Time for partition in Nigeria?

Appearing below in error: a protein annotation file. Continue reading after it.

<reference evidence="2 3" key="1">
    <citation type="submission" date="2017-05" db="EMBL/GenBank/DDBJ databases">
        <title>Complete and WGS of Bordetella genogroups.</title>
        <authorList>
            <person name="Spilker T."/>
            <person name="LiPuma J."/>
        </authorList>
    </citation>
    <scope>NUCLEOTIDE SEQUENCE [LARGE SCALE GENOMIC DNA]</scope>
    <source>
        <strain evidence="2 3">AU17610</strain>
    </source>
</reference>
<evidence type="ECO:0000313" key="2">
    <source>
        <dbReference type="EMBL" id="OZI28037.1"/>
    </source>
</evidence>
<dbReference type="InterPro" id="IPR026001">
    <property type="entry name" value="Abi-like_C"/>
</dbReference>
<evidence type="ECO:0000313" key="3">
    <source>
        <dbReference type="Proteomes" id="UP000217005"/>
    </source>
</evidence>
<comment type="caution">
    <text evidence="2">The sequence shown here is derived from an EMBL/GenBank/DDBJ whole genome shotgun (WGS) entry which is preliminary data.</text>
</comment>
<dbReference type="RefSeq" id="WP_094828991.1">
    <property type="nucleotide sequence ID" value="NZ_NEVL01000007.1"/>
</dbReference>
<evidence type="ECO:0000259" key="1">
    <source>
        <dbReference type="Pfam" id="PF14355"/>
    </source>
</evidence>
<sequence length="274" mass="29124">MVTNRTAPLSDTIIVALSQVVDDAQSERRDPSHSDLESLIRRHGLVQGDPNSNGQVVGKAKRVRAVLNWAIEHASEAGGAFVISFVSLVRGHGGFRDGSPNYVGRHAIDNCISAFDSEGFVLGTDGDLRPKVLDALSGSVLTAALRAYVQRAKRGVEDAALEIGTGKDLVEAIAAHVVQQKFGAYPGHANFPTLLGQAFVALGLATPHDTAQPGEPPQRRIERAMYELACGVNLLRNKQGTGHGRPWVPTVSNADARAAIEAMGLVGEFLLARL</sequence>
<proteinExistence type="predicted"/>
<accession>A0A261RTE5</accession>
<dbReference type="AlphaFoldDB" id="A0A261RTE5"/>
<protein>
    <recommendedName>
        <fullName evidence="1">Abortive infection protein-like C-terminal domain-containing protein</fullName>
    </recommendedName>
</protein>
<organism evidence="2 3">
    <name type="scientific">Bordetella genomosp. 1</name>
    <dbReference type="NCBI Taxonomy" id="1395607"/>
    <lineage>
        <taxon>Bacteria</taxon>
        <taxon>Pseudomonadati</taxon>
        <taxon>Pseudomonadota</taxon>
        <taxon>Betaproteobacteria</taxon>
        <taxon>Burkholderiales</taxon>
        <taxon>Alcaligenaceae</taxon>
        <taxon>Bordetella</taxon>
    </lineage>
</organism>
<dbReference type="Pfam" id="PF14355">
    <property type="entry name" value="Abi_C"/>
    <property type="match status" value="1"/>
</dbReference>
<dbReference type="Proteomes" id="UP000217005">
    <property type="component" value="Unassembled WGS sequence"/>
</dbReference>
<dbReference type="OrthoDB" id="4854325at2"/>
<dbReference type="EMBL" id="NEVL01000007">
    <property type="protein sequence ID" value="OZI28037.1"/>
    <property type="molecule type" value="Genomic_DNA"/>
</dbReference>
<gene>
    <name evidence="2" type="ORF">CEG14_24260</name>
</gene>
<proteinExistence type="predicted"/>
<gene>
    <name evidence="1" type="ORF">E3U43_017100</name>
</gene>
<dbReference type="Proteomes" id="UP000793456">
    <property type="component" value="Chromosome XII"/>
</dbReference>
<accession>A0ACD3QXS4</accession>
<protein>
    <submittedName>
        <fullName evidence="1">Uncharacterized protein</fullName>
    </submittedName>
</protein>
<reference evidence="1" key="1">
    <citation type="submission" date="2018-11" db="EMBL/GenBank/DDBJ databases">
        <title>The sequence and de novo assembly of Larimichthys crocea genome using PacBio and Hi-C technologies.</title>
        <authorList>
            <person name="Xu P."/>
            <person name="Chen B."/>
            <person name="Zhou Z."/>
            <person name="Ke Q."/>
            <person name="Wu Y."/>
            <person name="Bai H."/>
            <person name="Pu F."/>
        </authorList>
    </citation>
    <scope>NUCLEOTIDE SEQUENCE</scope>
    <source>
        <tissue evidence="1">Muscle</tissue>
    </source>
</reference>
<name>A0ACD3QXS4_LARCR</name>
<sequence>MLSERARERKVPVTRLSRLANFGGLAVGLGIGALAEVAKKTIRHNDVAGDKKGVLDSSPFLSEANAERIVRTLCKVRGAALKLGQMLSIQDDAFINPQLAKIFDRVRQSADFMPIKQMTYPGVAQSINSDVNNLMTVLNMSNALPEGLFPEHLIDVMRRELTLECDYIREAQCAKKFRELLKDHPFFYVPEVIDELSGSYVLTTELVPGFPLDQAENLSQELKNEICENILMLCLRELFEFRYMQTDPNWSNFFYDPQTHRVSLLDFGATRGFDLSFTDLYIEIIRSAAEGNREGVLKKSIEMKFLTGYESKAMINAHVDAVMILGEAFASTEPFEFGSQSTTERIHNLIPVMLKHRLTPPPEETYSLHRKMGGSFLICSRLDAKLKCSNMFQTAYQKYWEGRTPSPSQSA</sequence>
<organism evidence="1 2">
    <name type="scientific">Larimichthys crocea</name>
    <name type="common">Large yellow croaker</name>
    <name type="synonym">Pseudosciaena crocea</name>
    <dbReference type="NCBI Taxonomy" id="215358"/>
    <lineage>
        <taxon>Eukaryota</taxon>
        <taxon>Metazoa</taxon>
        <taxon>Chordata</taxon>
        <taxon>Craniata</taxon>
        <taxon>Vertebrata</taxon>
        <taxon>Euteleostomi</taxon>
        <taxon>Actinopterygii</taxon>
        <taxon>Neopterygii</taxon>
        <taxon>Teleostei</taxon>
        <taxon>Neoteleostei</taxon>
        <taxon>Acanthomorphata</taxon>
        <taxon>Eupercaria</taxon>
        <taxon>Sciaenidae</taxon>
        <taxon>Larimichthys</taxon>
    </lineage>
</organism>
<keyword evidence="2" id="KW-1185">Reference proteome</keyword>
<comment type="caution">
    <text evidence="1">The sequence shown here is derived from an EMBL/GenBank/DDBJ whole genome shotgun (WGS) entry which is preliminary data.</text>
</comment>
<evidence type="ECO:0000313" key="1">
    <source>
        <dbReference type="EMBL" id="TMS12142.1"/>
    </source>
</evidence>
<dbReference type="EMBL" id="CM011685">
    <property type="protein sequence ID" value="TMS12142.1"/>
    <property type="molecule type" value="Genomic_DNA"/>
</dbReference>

Stability has been a fleeting concept for Nigeria since its independence in 1960. Numerous military coups, a civil war, and various forms of internal unrest have rocked this post-colonial behemoth. The latest major threat, the militant Islamist group Boko Haram, has moved from drive-by shootings into more sinister bombings, culminating in a Christmas Day attack on several churches and police stations. This latest round of violence has raised the question for some of whether or not the state of Nigeria, as it currently exists, is governable.The emergence of Boko Haram as a legitimate threat to Nigeria’s stability is perhaps indicative of an increased polarization between the primarily Christian South and the Muslim North. Boko Haram, whose stated intention is to rid the country of their Western style education system inherited from Britain, has moved toward full-scale religious purification. They have set about this task by carrying out numerous drive-by shootings, and has now graduating to coordinated bombing attacks. In addition to a number of bombings by Boko Haram in the capital of Abuja, including President Goodluck Jonathan’s inauguration ceremony, Nigeria has seen numerous instances of religious violence between Christians and Muslims in the Plateau State of Jos. Nigeria has never been particularly cohesive, with distrust and animosity between the majority Yoruba South-West, the Igbo South-East and the Hausa Muslim North a longstanding trend. But recent events seem to indicate a more intense North-South fissure along religious lines, leading to recurring grumblings that a partition is the only way to rescue a country that, despite its oil wealth, remains heavily impoverished, and now seems stricken with sectarian violence. The idea of partitioning Nigeria was notably raised by ex-African Union chief and now deceased Libyan dictator Muammar Gaddafi in response to the 2010 killings in Jos. Many proponents would likely point to a partition as… Read More